Malaysian racial riots cast shadow after 40 years
by Beh Lih Yi
In the cafes of Kampung Baru, a sleepy enclave in the heart of Malaysia’s capital, older folk still have sharp memories of the nation’s deadliest race riots, which broke out there 40 years ago.
“I can see the people who were wielding machetes and burning vehicles. A large number of Chinese who tried to run away died,” said 58-year-old Wan, who was a high school student at the time of the May 13, 1969, tragedy.
“One Chinese man was killed in front of me. He was riding a motorbike when a machete hit him, he fell from the motorbike, stared at me and died,” he recalled as he sipped a cup of tea.
As the anniversary of the clashes between Muslim Malays and ethnic Chinese approaches, Kampung Baru remains much the same as it was during those days that have left deep scars on the national psyche.
Still dominated by the country’s majority Malays, Kampung Baru has preserved a traditional village feel, with wooden houses, neighbourhood mosques and children riding their bicycles to school along the low-rise streets.
As the capital Kuala Lumpur has grown up around it, it has become surrounded by skyscrapers and shopping centres but the community’s elders have always shunned such development.
To this day, Malaysians argue over what sparked the Kampung Baru riots, which broke out when the multicultural country was still finding its feet a decade after independence.
History books say that 196 people were killed and hundreds wounded in clashes triggered by a procession by the Chinese-led opposition parties, who were celebrating a strong performance in elections a few days before.
Their opponents planned their own parade, and rumours of racial violence sparked tit-for-tat killings that quickly spun out of control. A state of emergency was declared and it took months for the tensions to ease.
Allegations of a cover-up and accounts of much higher death tolls ensued. Sociologist Kua Kia Soong is one of those pushing for a truth commission to uncover the facts.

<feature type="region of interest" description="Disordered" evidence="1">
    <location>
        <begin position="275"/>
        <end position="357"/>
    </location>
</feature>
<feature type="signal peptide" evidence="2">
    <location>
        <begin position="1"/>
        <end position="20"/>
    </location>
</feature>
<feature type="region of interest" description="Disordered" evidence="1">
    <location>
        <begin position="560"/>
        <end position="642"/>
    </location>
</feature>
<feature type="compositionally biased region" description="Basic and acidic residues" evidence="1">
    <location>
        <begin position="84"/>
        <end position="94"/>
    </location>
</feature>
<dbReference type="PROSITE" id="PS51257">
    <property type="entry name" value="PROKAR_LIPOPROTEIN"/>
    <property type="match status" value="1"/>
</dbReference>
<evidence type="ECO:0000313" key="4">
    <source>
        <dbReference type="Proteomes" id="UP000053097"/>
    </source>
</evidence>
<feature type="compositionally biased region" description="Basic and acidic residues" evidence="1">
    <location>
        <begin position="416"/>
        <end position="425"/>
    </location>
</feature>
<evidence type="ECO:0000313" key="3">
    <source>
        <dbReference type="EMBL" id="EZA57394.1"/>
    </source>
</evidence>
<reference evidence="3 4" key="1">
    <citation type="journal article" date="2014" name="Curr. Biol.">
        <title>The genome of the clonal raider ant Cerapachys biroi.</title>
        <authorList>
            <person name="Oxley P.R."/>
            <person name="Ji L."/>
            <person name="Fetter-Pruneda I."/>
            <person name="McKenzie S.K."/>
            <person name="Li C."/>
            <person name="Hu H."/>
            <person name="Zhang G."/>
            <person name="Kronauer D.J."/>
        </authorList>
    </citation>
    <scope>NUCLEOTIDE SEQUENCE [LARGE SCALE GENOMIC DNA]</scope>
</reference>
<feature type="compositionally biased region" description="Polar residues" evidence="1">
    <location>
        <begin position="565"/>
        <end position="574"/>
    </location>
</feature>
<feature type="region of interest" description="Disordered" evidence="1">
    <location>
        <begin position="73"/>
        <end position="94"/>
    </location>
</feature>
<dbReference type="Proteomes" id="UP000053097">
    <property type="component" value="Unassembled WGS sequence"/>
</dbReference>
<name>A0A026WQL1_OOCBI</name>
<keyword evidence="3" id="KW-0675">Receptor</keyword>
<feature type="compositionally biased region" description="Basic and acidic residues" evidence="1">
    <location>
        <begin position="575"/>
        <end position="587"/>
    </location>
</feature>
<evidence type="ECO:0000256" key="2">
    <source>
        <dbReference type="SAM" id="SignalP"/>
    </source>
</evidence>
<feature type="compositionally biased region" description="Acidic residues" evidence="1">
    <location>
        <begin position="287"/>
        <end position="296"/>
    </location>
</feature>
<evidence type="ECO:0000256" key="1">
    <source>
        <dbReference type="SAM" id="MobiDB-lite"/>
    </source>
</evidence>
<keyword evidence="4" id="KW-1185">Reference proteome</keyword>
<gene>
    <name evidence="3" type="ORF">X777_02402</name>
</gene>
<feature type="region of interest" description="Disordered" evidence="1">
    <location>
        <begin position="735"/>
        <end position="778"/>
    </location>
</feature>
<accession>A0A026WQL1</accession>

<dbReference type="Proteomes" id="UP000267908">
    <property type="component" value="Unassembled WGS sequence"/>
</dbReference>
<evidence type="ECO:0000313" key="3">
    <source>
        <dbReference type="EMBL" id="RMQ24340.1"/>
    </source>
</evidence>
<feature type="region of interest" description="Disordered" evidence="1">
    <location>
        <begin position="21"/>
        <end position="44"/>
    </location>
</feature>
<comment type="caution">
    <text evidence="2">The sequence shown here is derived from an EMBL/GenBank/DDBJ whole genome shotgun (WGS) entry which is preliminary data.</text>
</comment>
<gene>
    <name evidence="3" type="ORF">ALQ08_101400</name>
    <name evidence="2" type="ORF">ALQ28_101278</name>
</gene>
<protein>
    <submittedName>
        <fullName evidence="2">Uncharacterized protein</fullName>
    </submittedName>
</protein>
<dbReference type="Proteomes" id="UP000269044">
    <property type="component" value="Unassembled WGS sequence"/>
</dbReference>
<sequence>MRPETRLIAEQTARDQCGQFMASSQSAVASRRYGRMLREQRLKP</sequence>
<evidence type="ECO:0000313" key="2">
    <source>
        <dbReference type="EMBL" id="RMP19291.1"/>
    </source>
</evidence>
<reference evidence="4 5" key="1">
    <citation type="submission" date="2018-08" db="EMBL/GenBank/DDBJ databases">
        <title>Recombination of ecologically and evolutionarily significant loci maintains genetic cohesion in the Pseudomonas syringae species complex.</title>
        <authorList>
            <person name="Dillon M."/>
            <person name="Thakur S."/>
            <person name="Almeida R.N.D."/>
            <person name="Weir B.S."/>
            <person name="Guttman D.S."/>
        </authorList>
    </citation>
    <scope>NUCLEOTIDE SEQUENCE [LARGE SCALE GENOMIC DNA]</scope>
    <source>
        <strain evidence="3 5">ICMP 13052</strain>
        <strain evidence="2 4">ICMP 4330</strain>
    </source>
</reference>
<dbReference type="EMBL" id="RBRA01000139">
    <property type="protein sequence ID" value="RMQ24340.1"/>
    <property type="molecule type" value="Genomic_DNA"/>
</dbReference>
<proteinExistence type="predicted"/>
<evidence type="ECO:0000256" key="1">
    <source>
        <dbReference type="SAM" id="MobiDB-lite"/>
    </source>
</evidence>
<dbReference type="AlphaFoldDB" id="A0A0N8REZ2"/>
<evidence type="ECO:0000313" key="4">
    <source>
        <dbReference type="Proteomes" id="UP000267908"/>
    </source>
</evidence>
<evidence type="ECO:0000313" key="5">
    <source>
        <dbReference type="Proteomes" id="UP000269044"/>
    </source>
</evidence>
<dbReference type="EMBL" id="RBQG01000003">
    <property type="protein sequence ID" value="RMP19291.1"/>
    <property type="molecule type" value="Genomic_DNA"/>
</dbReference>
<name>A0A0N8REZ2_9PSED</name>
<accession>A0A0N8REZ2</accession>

“Isn’t it shocking that nobody knows for certain how many people died? Is it 196 or 1,900?” said Kua, author of the controversial book “May 13: Declassified Documents on the Malaysian Riots of 1969.”
“There is a need for the truth to come out so people can be at peace with the facts of the incident while the dead can rest in peace,” said Kua, who argues the riots were a conspiracy to oust then-premier Tunku Abdul Rahman.
The incident remains a burning issue because it was used to justify the introduction of an affirmative action policy to close the wealth gap between Malays and ethnic Chinese, which was seen as a factor in the troubles.
The policy exists to this day, giving Malays benefits in terms of housing, education and investment, and has become increasingly resented by Malaysia’s minorities, who also include ethnic Indians.
The May 13 incident is still often cited by the coalition that has ruled since independence — to silence demands for these special privileges to be discarded, and to curb discussion on race-related issues.
“All these years May 13 has been used as a threat to non-Malays in the country when they try to challenge racial discriminatory policy, whenever they try to vocalise their civil rights,” Kua said.
A turning point came last year when elections handed the opposition its best ever result, winning five states and one-third of parliamentary seats in a stunning performance that nevertheless did not ignite any unrest.
“May 13 undoubtedly haunts the Malaysian psyche and is often used in general elections to try to frighten the people from exercising their electoral choice,” said opposition veteran Lim Kit Siang.
“The last general elections to a large extent showed that the ghost of May 13 — the fear that there can be another May 13 if the ruling UMNO party is not returned to absolute power — is being exorcised,” he said.
Many of those who lived through the events do not favour opening up old wounds.
“We should forget about the past, it is something that we don’t want to see happen again,” said Wan, a Malay born and bred in Kampung Baru, who admitted he joined the crowds looting shops after emergency rule was declared.
“There is no point in us looking back, it is already history. The government now should think how to forge stronger unity among different races,” he said as his old friend, Sulaiman, sat next to him nodding in agreement.
Sulaiman, who also declined to give his full name, recalled he was selling tickets for a Hindi movie at a cinema when chaos broke out. A number of Malays were killed there, including a pregnant woman.
“It is always difficult to discuss this issue again as it will stir up racial sentiment. As I see it now, we have no real problems among the races, we should continue to respect each other,” he said.
A signboard of Kampung Baru is seen in Kuala Lumpur. As the anniversay of the clashes between Muslim Malays and ethnic Chinese approaches, Kampung Baru remains much the same as it was during those days that have left deep scars on the national psyche.
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